Otis is my life, without him I have nothing ...

Hayley Wroth from Ince with her mental health support dog Otis
Hayley Wroth from Ince with her mental health support dog Otis

A Wigan woman and her mental health support dog could be left out on the streets after a string of errors led to her benefit being axed.

Hayley Wroth received universal credit to help with a series of severe mental health issues, which left her unable to work.

Even if I forget my tablets, Otis knows I’m due to take them. And if I am having an episode, he lies across my legs and I stroke him. He is my life support

Hayley Wroth

But after asking her now ex-partner to leave their home in Ince, the 21-year-old suddenly noticed she was not receiving her payments.

Despite having notified the Department for Work and Pensions (DWP) about her change in circumstances, Hayley was later told her credit had been terminated and that she would receive no further payments.

A distraught Hayley said: “I have literally been left with nothing.

“I have no income and I’m going to be homeless.”

The 21-year-old added: “I am on contribution-based support allowance, but I’ve been told I can’t claim that because I haven’t made enough contributions myself.

“Now I’m being threatened with a court summons for a home repossession, because I can’t pay my rent.

“I never had any problems with Job Seekers Allowance, but since Universal Credit rolled out, I’ve been through hell.

“I had an overdose in December because of the stress of it all.”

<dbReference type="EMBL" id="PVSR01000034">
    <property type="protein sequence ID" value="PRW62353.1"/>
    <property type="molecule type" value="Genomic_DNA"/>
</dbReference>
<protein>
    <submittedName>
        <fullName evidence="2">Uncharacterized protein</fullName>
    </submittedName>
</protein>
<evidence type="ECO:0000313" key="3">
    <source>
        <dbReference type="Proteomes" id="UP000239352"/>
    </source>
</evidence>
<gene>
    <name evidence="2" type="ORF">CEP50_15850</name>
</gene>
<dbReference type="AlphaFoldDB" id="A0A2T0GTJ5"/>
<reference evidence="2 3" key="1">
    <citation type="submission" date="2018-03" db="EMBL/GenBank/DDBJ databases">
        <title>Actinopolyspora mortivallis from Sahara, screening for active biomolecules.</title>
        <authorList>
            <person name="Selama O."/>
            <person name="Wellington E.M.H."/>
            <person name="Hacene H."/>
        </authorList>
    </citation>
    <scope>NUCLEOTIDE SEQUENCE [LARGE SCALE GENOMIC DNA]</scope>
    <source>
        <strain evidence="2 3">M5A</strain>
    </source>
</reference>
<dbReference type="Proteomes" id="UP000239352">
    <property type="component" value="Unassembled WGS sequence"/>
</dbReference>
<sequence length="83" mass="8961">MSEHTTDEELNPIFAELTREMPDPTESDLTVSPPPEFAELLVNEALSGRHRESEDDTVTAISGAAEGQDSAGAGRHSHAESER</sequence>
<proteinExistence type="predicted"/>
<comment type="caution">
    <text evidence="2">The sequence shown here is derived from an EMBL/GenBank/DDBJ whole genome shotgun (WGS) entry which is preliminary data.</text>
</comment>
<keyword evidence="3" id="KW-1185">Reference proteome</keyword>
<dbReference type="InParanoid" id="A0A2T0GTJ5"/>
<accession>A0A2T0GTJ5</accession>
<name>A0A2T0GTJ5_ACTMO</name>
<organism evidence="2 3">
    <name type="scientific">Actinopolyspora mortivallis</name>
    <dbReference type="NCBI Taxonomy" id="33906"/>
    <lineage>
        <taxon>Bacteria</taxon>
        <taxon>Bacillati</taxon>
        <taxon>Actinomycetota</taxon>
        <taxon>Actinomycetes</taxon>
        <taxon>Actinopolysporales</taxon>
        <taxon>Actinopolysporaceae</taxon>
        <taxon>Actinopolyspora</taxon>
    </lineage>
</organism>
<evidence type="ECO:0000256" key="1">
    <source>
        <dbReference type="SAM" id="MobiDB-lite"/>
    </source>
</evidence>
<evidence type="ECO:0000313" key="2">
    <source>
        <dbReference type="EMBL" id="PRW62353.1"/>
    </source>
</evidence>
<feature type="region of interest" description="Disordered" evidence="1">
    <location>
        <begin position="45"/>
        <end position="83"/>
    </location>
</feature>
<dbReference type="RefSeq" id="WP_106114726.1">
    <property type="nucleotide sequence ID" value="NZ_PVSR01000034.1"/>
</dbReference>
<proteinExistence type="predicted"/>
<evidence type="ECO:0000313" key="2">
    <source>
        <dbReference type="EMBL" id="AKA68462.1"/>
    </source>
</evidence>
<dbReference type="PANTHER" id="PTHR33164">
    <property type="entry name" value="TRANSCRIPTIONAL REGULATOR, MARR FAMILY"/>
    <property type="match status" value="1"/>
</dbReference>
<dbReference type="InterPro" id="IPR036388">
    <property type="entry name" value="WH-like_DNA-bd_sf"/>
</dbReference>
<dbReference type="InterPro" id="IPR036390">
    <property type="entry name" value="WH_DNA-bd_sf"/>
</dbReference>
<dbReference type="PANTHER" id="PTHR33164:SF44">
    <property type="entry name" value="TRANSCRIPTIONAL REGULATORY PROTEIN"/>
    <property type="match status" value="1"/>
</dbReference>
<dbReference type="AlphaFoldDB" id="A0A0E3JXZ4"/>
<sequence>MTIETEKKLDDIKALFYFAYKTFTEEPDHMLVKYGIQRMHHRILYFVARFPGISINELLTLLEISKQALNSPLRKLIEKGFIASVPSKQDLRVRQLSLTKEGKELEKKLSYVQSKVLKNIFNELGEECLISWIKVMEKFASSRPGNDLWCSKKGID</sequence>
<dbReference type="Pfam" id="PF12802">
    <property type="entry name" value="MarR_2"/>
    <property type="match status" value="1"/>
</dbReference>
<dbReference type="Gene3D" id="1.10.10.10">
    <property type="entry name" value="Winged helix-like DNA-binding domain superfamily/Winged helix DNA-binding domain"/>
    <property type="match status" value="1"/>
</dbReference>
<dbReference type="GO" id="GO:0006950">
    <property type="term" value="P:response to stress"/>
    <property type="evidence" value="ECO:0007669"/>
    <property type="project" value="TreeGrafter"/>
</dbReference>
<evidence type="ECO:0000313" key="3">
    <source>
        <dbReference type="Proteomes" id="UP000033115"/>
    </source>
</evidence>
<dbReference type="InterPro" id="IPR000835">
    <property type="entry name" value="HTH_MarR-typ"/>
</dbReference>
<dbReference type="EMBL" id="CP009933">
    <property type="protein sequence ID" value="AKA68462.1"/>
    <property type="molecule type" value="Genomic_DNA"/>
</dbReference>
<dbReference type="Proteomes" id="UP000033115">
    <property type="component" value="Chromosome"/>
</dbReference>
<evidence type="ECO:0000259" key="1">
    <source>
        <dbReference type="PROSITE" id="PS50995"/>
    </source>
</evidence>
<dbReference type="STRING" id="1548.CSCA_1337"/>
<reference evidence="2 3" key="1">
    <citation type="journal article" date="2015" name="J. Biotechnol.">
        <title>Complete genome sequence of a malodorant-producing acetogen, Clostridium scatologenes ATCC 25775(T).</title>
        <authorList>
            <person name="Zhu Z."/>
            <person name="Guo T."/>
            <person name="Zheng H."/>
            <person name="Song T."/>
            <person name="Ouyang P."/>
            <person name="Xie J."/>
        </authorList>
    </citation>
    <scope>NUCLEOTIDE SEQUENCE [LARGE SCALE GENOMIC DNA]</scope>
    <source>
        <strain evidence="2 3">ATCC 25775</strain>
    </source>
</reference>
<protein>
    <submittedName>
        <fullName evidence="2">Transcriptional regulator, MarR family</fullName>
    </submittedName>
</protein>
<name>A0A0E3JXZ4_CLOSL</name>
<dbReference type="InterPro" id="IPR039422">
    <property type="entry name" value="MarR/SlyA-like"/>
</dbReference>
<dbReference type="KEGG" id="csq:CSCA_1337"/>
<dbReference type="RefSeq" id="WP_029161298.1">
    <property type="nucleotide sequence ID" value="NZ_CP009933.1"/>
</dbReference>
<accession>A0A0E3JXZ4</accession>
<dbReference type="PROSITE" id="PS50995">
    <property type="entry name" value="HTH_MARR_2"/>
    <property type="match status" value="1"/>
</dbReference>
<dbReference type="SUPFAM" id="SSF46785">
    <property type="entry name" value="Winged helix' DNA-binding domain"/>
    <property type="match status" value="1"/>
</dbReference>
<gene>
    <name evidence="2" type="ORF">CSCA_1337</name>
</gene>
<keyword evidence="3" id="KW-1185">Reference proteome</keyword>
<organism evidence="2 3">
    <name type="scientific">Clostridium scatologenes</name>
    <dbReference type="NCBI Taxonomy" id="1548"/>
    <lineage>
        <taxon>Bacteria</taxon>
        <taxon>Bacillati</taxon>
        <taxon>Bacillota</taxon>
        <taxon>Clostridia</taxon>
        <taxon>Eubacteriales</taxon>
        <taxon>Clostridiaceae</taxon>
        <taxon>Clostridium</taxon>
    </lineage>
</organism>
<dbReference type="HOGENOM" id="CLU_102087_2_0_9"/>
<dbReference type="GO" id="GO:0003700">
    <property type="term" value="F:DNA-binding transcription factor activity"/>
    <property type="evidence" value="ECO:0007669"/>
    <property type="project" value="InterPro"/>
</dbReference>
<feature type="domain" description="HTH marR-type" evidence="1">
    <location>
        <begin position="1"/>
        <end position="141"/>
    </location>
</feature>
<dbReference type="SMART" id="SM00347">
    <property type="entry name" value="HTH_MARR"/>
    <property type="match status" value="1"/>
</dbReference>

Hayley was advised to make a brand new claim instead, but has now gone more than a month with barely any money.

Her woes could be further added to if her housing association finds her a new property that does not allow pets - meaning she would be separated from her mental health support dog, Otis.

Otis, a Lurcher and Labrador crossbreed has been with her since November.

He helps her through periods of severe depression, anxiety, bipolar and borderline personality disorder, and through her current tests for schizophrenia.

Faced with the heartbreaking prospect of life without her beloved pet pooch, Hayley stressed: “That would be it for me. I wouldn’t survive without Otis.

“He is trained to notice when I’m having an episode before I even do.

“Even if I forget my tablets, Otis knows I’m due to take them. And if I am having an episode, he lies across my legs and I stroke him. He is my life support.”

A DWP spokesperson said: “We have been in touch with Ms Wroth and are working with her to ensure her claim is processed correctly.”